Protein networking: Insights into global functional organization of proteomes

Enrico Pieroni, Sergio De La Fuente Van Bentem, Gianmaria Mancosu, Enrico Capobianco, Heribert Hirt, Alberto De La Fuente*

*Corresponding author for this work

Research output: Contribution to journalReview articlepeer-review

71 Scopus citations

Abstract

The formulation of network models from global protein studies is essential to understand the functioning of organisms. Network models of the proteome enable the application of Complex Network Analysis, a quantitative framework to investigate large complex networks using techniques from graph theory, statistical physics, dynamical systems and other fields. This approach has provided many insights into the functional organization of the proteome so far and will likely continue to do so. Currently, several network concepts have emerged in the field of proteomics. It is important to highlight the differences between these concepts, since different representations allow different insights into functional organization. One such concept is the protein interaction network, which contains proteins as nodes and undirected edges representing the occurrence of binding in large-scale protein-protein interaction studies. A second concept is the protein-signaling network, in which the nodes correspond to levels of post-translationally modified forms of proteins and directed edges to causal effects through post-translational modification, such as phosphorylation. Several other network concepts were introduced for proteomics. Although all formulated as networks, the concepts represent widely different physical systems. Therefore caution should be taken when applying relevant topological analysis. We review recent literature formulating and analyzing such networks.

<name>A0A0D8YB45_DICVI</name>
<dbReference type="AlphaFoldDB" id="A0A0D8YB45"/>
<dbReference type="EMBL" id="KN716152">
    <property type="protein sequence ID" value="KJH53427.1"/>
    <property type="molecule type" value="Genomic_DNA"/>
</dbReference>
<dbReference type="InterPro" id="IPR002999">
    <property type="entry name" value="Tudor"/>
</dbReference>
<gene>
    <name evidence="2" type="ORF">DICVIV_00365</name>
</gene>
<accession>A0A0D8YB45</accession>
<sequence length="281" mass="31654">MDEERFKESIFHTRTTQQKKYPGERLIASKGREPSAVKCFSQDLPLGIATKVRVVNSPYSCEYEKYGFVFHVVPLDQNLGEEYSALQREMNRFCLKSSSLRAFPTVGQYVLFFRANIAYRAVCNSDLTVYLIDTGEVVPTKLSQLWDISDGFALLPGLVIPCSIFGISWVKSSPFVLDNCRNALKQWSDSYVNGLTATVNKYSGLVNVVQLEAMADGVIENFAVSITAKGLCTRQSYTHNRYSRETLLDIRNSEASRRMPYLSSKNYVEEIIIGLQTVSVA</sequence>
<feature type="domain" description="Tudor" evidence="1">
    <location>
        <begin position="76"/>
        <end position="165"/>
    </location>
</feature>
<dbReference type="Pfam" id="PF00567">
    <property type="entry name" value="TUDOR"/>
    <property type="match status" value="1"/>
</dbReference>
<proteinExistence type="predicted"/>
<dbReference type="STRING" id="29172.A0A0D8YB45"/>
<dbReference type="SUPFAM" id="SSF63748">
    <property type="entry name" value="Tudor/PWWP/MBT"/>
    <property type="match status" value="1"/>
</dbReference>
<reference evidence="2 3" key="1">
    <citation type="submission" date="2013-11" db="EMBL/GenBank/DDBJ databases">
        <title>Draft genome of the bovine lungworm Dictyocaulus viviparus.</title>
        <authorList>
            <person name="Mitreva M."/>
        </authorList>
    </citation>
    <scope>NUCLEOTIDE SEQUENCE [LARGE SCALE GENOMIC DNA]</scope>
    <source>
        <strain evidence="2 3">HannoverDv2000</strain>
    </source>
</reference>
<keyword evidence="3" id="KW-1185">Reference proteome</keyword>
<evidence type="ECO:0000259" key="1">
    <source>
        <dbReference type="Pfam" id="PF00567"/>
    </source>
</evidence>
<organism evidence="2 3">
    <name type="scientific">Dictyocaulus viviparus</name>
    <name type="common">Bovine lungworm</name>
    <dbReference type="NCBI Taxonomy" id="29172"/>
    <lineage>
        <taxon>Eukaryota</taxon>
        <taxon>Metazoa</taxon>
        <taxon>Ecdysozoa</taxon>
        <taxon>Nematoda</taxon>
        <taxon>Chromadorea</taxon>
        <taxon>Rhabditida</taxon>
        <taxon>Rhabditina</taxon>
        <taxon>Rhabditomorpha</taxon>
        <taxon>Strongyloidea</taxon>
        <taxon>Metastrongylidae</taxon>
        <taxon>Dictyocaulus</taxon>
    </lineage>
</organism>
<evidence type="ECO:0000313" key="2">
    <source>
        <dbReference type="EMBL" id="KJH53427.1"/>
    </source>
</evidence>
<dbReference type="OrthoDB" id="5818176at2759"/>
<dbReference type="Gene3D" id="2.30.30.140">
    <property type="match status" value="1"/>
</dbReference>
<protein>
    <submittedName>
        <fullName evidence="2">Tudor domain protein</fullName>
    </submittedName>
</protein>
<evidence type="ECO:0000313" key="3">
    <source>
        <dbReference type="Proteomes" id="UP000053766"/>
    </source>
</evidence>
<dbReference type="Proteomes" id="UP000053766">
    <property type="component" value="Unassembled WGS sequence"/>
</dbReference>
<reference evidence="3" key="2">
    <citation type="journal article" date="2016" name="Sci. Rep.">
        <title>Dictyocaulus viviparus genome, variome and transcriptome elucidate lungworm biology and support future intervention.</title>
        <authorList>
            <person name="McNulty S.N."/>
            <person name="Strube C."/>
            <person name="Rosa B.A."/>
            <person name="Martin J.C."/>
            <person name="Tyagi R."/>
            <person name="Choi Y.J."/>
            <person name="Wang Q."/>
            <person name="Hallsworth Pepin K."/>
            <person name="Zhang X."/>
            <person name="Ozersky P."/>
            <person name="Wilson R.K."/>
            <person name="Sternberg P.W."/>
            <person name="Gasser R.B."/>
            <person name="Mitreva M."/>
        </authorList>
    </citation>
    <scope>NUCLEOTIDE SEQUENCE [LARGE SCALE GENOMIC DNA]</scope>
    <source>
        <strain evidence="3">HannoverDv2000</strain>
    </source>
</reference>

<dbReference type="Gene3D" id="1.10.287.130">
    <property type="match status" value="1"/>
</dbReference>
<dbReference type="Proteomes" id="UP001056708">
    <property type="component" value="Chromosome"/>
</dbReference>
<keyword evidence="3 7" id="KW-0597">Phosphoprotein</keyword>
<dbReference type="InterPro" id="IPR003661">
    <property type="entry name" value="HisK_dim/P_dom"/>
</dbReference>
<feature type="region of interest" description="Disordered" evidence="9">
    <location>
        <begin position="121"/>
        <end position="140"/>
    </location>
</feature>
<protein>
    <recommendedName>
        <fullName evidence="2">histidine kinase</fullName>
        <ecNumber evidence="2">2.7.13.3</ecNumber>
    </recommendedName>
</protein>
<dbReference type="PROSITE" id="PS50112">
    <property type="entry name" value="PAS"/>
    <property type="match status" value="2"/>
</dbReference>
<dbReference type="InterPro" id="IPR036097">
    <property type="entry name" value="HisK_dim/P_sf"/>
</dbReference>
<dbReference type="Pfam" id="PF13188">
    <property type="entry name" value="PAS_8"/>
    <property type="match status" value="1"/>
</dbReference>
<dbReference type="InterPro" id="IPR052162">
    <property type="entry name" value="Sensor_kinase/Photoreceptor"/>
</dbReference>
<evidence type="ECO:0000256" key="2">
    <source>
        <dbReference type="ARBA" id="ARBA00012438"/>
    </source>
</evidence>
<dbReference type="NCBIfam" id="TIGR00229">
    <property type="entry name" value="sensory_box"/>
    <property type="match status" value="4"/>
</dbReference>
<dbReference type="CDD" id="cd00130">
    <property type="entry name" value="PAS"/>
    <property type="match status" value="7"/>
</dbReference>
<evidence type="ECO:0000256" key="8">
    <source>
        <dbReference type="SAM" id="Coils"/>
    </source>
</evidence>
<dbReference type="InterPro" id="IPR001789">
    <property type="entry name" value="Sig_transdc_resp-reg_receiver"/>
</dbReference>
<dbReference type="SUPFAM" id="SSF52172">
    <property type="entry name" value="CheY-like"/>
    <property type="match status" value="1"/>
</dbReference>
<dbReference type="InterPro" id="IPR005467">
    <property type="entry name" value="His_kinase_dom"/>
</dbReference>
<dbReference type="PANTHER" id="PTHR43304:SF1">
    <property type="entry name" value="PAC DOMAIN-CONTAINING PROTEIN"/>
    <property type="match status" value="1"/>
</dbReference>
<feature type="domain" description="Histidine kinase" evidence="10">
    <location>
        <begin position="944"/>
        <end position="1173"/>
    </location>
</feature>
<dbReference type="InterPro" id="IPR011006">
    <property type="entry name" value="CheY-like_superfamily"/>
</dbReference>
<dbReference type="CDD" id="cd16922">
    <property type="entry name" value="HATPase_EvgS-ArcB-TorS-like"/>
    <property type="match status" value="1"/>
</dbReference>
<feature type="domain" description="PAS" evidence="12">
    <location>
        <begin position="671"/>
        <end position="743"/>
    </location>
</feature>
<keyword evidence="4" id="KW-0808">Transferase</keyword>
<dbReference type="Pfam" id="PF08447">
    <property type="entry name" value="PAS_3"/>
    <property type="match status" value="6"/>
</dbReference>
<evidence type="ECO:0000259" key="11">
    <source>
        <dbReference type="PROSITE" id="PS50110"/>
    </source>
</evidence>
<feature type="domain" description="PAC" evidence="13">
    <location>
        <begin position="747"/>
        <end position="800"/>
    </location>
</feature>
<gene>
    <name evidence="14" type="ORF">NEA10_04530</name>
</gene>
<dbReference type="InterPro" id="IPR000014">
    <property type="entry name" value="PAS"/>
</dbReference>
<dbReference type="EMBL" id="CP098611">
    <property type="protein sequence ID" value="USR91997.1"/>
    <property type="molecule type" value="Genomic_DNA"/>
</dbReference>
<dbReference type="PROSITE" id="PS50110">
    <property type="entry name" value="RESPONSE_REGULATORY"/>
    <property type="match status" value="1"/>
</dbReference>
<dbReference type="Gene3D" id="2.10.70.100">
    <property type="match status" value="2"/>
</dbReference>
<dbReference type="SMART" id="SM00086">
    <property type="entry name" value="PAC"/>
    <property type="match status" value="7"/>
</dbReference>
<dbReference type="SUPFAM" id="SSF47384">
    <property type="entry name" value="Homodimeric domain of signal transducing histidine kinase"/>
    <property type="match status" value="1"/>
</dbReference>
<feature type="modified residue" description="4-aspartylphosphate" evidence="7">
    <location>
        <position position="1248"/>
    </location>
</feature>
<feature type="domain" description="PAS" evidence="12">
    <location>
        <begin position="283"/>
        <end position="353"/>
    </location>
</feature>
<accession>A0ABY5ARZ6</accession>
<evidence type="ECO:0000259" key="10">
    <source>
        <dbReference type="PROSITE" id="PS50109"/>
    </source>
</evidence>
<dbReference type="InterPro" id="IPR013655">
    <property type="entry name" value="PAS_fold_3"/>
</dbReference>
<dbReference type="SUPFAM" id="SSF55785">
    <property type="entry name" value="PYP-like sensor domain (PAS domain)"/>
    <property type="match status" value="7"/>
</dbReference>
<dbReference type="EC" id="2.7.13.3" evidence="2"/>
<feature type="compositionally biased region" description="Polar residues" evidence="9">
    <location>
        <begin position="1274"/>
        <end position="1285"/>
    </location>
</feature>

Original languageEnglish (US)
Pages (from-to)799-816
Number of pages18
JournalProteomics
Volume8
Issue number4
DOIs
StatePublished - Feb 2008

Keywords

  • Complex networks
  • Interactomics
  • Network biology
  • Protein networks
  • Systems biology

ASJC Scopus subject areas

  • Biochemistry
  • Molecular Biology

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